NATA Now

August 13, 2019 by marketing_82253

 

By Kim Diggs

Over the years, schools have taken more interest in proper post-concussion procedures, ensuring return-to-sport protocol is implemented. In addition, a key component to the recovery and adjustment of student athletes is the development of return-to-learn policies.

It is up to the athletic trainer to advocate for student athletes who have recently suffered a concussion to guarantee they are able to safely recover without being rushed to return to their normal schedules.

Team Movement for Life Director of Sports Medicine/Concussion Program Director Stacey Ritter, MS, ATC, ITAT, spoke with NATA Now about ways to address physicians, teachers and medical staff who push back on return-to-learn policy implementation.

 

Addressing Physicians

A key step is confirming with the student athlete’s physician that they intend to introduce a return-to-learn plan with the parents if the student athlete is a minor. Getting parents invested in the recovery process cuts down on the potential of the athlete being sent back to school too soon. It also makes the parents aware that they should be monitoring their child’s workload and watching for worsening symptoms during cognitive activities.

If the physician is unfamiliar with the concept, educate him or her on the ins and outs of a return-to-learn plan.

“From the perspective of owning your impact, seize the teaching moment,” Ritter said. “Athletic trainers can provide the physician with a checklist of possible adjustments to the school day. They appreciate having a simple tool that can, then, be taken back to the school health team and teachers. This keeps the process as simple as possible.”

 

Addressing Teachers

In some cases, teachers are apprehensive about complying because they don’t know how to seamlessly implement return-to-learn practices while balancing their other duties.

“In my experience, the hesitation is coming from teachers,” Ritter said. “Many are not aware that there are simple adjustments to the student’s day that do not require complicated or formal academic modifications. When our ATs have given specific suggestions, they typically comply.”

One misconception is that the work assigned will need to be altered, which is not necessarily the case, Ritter said.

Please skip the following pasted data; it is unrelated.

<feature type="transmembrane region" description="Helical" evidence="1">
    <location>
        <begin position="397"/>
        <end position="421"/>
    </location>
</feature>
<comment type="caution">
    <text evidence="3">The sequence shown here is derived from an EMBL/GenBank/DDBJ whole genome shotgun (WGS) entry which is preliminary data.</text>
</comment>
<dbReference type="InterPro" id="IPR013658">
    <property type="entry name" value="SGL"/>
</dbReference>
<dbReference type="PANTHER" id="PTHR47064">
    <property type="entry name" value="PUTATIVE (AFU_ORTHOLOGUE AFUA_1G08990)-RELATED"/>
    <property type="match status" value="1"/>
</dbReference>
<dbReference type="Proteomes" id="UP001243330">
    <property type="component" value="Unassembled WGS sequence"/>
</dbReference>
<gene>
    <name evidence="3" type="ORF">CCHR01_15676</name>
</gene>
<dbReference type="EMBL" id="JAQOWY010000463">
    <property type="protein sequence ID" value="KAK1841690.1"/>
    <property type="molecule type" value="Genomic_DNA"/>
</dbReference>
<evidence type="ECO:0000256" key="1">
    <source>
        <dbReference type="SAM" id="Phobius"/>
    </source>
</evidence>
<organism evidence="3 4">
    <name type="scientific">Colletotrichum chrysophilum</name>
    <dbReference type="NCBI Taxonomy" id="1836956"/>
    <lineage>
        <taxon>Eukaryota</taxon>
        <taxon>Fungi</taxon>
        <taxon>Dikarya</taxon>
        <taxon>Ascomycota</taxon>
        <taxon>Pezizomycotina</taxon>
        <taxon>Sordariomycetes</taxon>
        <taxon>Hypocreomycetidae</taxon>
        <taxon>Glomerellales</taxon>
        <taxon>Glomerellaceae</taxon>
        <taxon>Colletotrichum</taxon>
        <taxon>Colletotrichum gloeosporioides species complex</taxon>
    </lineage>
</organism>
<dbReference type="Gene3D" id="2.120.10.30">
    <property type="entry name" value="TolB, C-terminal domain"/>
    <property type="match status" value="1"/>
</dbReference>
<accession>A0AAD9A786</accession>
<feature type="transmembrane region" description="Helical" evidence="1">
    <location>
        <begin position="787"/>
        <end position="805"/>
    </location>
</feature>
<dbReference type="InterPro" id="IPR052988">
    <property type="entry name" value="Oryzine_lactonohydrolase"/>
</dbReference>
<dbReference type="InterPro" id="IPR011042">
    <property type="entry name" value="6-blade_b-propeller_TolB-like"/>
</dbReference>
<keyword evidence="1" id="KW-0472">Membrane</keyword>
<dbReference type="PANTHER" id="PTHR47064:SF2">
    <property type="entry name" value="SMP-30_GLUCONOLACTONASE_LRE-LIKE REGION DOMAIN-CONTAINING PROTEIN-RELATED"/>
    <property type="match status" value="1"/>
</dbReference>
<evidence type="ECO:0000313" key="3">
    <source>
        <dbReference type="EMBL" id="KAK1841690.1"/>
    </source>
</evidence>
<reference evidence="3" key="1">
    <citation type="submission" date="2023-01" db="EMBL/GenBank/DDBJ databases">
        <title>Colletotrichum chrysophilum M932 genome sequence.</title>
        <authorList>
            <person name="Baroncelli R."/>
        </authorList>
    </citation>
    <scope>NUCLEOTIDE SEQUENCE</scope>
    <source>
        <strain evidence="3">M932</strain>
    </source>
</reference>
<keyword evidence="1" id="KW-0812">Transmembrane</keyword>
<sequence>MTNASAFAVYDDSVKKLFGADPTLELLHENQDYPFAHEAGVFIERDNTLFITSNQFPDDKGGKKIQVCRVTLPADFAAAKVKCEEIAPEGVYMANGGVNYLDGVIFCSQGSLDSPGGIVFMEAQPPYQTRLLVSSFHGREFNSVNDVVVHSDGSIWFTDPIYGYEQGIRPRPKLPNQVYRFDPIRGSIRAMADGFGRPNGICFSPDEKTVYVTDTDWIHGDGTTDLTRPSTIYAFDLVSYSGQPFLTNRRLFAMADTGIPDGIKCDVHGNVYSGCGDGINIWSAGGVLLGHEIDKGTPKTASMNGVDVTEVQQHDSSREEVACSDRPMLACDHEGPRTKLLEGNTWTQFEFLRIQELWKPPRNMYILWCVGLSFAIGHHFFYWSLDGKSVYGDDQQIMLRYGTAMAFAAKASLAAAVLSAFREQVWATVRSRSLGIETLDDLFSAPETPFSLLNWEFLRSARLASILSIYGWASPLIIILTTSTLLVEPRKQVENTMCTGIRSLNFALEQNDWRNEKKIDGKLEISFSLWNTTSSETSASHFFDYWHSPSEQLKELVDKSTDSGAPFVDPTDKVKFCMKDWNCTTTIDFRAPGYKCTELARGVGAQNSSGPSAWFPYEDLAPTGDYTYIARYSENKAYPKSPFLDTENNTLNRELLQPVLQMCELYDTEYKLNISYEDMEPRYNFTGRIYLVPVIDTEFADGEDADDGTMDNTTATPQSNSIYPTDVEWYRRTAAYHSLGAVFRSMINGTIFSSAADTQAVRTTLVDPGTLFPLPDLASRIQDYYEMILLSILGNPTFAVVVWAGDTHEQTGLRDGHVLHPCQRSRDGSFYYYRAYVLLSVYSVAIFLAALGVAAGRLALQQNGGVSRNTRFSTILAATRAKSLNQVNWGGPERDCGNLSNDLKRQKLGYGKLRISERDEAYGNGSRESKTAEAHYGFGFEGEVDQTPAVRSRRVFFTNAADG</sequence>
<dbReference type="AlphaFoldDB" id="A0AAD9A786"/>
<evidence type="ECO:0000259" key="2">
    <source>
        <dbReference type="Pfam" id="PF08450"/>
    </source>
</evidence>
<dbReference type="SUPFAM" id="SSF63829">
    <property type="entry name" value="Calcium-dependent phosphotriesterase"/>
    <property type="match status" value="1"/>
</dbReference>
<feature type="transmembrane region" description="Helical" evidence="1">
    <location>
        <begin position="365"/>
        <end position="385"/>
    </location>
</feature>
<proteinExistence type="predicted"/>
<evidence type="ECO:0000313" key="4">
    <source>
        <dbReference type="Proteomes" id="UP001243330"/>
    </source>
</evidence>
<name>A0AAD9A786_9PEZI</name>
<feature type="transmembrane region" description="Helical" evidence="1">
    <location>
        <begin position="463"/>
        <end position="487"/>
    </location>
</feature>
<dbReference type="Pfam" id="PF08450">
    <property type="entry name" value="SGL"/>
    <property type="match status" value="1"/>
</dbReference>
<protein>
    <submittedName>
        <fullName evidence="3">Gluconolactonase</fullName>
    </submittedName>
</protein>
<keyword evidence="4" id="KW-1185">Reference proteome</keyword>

“One way that we found successful was to be invited to department meetings so we can explain in more detail that it’s an important part of healing and it doesn’t always require a formal alteration to academic load,” Ritter said.

 

Addressing the Health Care Team

Forging a relationship with the health care team on campus helps with getting critical support in return-to-learn plan implementation.

Ritter said many secondary schools hold health care team meetings regularly. Presenting content to and dispelling misinformation with the counselor, psychologist, health tech and/or nurses helps foster a collaborative atmosphere during a student’s healing process.

At the collegiate level, building relationships within the guidance counseling office, student support services and student health center is crucial in instances when the necessity of a treatment or protocol is being questioned.

“Once the student health center or student services writes a note to the professor, it’s a done deal,” Ritter said. “The instructors can’t deny the student from receiving those adjustments. Having documentation from these campus resources can make those conversations more streamlined.”

 

Addressing Noncompliance

In the event that no one is willing to comply, and every option has been examined, Ritter suggests reaching out to the parents directly and partnering with them to address the concern with your school’s administration.

“I don’t like to go over people’s heads,” Ritter said. “I prefer to work with those people who are reluctant and solve the issue for them. If they don’t know why this is necessary, I’ll provide evidence. I’m going to work with those stakeholders and hold their hands through the process until they are willing to comply.”

Ritter suggests referring the student to a physician who is familiar with graduated return-to-learn recommendations and/or having that physician write a letter to school stakeholders explaining its importance to the healing process and asking for support in its implementation.